HAWTHORN coach Alastair Clarkson says his club consciously decelerated its 2017 campaign a month into the season, admitting that exposing young talent and protecting injured players superseded making the finals.
For Clarkson and his Hawks, last year was the first time they’d missed an AFL finals campaign since 2009. And after a dreadful 0-4 start to their campaign, it was always going to be an uphill battle to feature in September.
But unlike Sydney, which began 2017 in a worse predicament (0-6) yet responded with an unlikely, history-making winning run to feature the finals, Clarkson has admitted the Hawks took a different route.
Speaking to Fox Footy’s Ben Dixon, Clarkson said the Hawks opted to dim the lights on their finals aspirations, rather than become “buggered” by striving to make the top eight.
“We took different paths,” Clarkson, comparing his side and the Swans, told
“By 0-4, we’d been there and done that before in 2010 when we were 1-6 after seven rounds and just worked so hard to get ourselves back into the season, just like Sydney did last year.
“But you spend so much energy just trying to get yourselves back into finals that you get into the finals and you’re kicked out of there pretty quickly — and that happened to Sydney.”
Clarkson added that the decision was primarily based around investing in the club’s next generation of players.
“It wasn’t that we chose to deliberately lose games or anything like that — we wanted to win — but we also weren’t going to try to push some of these players back from injury prematurely.
“We were going to make sure they’re right to go but, in the meantime, give as many youngsters as we could (a go).”
In turn, the likes of James Sicily, Ryan Burton, Blake Hardwick and Kaiden Brand received more senior game time, with most thriving in different positions on the ground.
Still, Clarkson said he was disappointed with his side’s inconsistency.
“When the game was on the line, we were up for the contest, we were terrific. Then in some other games we were really, really poor where you thought we would have been better,” he said.
“For mine it says a little bit about the mindset of the group and just how hungry we were and we just didn’t have that level of hunger last year that we’d demonstrated so well for the previous five or six years. I think just playing 25 games a year for six years in a row probably just caught up with us a little bit.”
Despite the pain of missing finals last year, Clarkson said it had given his troops extra motivation for this season and that they were keen to “get ourselves back in among the fold”.
“I think there’s a fire burning amongst the playing group too — very, very proud group,” Clarkson said.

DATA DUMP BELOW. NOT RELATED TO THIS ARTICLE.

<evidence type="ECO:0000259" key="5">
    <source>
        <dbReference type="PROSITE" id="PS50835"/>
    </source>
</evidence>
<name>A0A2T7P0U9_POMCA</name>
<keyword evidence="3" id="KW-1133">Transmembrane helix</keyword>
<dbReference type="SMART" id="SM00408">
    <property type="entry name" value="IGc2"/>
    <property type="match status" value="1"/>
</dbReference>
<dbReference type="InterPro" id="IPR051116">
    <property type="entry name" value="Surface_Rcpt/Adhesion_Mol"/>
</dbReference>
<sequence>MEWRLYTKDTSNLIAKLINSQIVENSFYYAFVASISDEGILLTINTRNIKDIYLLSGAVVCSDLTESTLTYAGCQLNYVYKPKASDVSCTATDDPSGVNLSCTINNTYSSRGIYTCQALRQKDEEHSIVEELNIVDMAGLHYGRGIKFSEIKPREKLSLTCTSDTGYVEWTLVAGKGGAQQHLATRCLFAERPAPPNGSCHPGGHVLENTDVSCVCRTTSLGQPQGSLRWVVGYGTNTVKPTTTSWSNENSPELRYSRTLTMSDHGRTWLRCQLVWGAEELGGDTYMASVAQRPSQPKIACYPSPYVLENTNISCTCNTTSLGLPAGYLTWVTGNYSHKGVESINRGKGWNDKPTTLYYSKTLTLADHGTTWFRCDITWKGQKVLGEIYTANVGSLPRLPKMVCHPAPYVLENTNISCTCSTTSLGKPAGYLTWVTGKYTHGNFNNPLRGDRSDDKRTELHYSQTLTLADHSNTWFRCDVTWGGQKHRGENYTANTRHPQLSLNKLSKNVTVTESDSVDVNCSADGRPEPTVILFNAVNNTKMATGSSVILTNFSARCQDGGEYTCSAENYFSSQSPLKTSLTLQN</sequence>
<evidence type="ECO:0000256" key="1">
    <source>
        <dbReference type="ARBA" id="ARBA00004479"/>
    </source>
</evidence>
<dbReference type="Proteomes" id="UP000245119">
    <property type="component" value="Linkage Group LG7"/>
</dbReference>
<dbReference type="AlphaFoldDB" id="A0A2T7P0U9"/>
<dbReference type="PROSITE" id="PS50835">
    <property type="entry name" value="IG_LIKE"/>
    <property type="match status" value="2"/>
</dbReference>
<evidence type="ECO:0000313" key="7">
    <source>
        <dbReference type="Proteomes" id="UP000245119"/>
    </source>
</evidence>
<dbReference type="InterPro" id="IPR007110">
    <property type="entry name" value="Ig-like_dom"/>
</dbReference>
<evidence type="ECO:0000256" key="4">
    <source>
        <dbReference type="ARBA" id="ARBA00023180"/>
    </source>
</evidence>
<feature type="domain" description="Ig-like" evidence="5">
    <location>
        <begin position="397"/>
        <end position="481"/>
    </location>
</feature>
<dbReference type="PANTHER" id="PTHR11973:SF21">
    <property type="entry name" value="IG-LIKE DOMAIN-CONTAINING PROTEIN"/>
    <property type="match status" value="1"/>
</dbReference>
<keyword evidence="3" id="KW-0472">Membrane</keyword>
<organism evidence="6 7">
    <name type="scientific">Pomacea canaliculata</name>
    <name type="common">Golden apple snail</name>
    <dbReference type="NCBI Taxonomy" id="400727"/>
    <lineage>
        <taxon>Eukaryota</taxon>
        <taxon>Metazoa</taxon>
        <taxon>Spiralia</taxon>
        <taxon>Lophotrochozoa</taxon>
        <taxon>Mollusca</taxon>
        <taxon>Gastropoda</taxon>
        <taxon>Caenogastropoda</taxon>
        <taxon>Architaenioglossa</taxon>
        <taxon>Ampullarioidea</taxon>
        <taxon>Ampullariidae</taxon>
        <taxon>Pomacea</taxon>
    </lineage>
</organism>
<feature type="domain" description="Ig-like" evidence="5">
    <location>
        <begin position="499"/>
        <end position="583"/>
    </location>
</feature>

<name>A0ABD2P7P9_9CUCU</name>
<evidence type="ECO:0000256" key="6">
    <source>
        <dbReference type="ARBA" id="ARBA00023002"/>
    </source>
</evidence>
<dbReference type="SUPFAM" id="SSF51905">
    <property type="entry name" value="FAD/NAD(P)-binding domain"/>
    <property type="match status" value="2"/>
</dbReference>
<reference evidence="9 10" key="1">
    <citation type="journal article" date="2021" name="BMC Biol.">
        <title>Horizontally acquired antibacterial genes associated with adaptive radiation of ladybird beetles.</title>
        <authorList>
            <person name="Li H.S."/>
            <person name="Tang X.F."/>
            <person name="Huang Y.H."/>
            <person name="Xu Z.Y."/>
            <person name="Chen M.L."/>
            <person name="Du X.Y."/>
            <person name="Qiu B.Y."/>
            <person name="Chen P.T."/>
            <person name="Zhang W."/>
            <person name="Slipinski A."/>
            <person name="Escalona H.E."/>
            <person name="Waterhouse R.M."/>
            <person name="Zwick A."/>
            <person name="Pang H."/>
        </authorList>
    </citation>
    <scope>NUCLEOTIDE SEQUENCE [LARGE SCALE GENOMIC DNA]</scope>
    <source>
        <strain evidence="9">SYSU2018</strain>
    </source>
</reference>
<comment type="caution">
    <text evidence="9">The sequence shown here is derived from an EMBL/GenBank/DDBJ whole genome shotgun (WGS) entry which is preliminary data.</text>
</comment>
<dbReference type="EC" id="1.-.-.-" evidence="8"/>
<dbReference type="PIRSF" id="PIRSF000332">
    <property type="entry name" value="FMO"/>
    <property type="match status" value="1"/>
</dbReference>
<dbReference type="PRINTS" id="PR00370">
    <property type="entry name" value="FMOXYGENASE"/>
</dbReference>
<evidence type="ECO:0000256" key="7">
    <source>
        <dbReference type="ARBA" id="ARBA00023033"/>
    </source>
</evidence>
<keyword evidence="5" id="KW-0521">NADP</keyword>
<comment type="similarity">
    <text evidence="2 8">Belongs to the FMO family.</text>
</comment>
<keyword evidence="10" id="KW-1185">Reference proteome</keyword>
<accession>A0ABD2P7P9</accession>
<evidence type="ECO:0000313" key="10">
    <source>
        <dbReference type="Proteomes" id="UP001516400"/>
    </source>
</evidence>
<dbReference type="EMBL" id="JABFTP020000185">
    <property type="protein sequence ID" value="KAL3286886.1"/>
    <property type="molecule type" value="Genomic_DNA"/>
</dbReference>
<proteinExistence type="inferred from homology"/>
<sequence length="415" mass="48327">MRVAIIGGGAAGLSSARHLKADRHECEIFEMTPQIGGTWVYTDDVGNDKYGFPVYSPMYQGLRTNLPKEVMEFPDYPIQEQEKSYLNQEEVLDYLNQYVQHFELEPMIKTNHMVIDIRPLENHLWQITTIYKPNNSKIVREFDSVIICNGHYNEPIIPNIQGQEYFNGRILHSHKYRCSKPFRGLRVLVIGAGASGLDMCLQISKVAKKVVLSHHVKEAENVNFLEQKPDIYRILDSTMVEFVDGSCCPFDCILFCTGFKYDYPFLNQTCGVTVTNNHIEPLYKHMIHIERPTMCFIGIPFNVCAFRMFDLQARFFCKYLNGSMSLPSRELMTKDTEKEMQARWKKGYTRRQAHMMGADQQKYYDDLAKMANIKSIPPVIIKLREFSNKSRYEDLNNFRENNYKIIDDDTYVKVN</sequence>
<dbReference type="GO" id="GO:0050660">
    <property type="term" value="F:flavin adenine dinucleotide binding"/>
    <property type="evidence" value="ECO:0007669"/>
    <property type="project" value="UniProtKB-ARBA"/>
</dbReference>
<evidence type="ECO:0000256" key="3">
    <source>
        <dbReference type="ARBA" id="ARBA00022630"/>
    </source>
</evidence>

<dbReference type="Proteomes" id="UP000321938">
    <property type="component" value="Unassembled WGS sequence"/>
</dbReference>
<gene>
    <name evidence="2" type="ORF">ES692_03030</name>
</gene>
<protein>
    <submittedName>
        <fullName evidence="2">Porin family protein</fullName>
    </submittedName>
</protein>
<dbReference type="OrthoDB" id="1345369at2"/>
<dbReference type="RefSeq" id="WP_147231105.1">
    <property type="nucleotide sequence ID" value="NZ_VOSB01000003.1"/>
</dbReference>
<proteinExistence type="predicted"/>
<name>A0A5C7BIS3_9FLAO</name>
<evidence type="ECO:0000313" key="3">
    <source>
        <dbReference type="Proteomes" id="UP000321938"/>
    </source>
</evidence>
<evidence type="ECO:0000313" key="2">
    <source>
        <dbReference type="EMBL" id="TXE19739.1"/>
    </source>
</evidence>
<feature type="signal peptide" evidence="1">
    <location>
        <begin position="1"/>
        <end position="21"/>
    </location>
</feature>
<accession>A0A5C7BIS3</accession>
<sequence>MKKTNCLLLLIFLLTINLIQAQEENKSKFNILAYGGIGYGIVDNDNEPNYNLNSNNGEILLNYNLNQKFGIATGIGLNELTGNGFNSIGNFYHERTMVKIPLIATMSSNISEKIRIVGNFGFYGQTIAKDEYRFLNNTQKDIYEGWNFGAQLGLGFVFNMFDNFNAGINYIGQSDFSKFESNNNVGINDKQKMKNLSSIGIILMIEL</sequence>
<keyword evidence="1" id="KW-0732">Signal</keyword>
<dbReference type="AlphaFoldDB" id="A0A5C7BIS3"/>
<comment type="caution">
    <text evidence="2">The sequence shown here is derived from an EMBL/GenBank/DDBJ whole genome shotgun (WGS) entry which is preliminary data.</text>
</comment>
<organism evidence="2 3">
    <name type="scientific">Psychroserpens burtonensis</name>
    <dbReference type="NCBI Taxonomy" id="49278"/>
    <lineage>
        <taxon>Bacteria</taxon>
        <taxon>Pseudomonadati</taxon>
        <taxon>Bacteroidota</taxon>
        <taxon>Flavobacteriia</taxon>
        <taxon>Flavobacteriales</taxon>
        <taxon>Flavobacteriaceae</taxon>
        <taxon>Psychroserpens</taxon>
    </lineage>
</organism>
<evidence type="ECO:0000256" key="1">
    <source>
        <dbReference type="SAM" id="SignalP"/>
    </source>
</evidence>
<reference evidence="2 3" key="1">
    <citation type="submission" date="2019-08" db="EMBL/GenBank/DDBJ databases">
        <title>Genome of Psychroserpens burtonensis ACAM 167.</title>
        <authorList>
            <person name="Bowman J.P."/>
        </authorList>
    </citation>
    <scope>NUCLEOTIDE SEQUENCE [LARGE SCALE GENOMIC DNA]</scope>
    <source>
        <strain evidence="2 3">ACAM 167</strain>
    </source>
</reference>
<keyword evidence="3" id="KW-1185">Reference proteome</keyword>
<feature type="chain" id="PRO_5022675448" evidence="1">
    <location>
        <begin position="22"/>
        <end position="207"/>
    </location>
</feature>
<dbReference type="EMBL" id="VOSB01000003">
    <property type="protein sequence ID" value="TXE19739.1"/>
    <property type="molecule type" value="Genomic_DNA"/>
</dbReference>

“There’s been a bit of a change in our personnel over the last 12 to 18 months and that was always going to come at some point in time. Some of that we’ve needed to fast-track a little bit too to try and work out what our next generation of players look like and what our next opportunity for success is going to look like.”
Clarkson pointed out the array of off-season changes at the Hawks, especially off the field. Jeff Kennett returned to take over the chairman duties from Richard Garvey, while Graham Wright was promoted to football manager and three new faces — Scott Burns, Darren Glass and Sean Dempster — joined the coaching department.
Despite the change, Clarkson said the club felt its steadiest for years.
“We’ve always been really big on continuity and stability — that’s been a little bit tumultuous at different stages throughout the last 18 months,” he said.
“We feel like for the first time for a fair period, we’re nice and stable now and people are in their right position and ready to forge ahead in this next little journey for our footy club.”
This year will be Clarkson’s 14th season in charge at the Hawks, making him the longest-serving coach in the club’s history.
Despite his longevity in the role and incredible success, the four-time premiership coach said it’s important for him to remember that he’s never going to be the perfect coach, which inspires him to keep improving.
“Part of that is recognising that you’re actually pretty useless at some things and what can you delegate to others,” Clarkson said.
“I’m not great at stats for instance — I’m bloody hopeless with it. So it’s just actually recognising, which comes with a bit if maturity. It also comes with a bit of humility too that you don’t have to be everything in this caper.
“That’s why I go overseas on a regular basis and continue to try and study because I know that there’s still plenty of things that I need to get better at.”